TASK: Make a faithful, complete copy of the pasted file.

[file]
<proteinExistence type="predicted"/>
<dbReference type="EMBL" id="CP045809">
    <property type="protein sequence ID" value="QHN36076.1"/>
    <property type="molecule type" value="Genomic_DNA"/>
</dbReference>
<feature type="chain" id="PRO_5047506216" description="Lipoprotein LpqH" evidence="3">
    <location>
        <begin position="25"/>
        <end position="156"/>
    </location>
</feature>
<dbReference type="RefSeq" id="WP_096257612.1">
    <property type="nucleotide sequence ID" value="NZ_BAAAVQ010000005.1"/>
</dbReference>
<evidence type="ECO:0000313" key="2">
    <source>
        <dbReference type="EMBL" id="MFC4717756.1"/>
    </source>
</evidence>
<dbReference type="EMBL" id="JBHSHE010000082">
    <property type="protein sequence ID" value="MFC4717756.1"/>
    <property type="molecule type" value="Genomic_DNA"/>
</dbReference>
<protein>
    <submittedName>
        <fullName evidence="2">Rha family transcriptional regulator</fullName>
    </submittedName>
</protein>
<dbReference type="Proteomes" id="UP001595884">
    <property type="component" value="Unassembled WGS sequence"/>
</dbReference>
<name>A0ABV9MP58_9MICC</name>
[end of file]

<proteinExistence type="predicted"/>
<dbReference type="EMBL" id="CP045809">
    <property type="protein sequence ID" value="QHN36076.1"/>
    <property type="molecule type" value="Genomic_DNA"/>
</dbReference>
<feature type="chain" id="PRO_5047506216" description="Lipoprotein LpqH" evidence="3">
    <location>
        <begin position="25"/>
        <end position="156"/>
    </location>
</feature>
<dbReference type="RefSeq" id="WP_096257612.1">
    <property type="nucleotide sequence ID" value="NZ_BAAAVQ010000005.1"/>
</dbReference>
<evidence type="ECO:0000313" key="2">
    <source>
        <dbReference type="EMBL" id="MFC4717756.1"/>
    </source>
</evidence>
<dbReference type="EMBL" id="JBHSHE010000082">
    <property type="protein sequence ID" value="MFC4717756.1"/>
    <property type="molecule type" value="Genomic_DNA"/>
</dbReference>
<protein>
    <submittedName>
        <fullName evidence="2">Rha family transcriptional regulator</fullName>
    </submittedName>
</protein>
<dbReference type="Proteomes" id="UP001595884">
    <property type="component" value="Unassembled WGS sequence"/>
</dbReference>
<name>A0ABV9MP58_9MICC</name>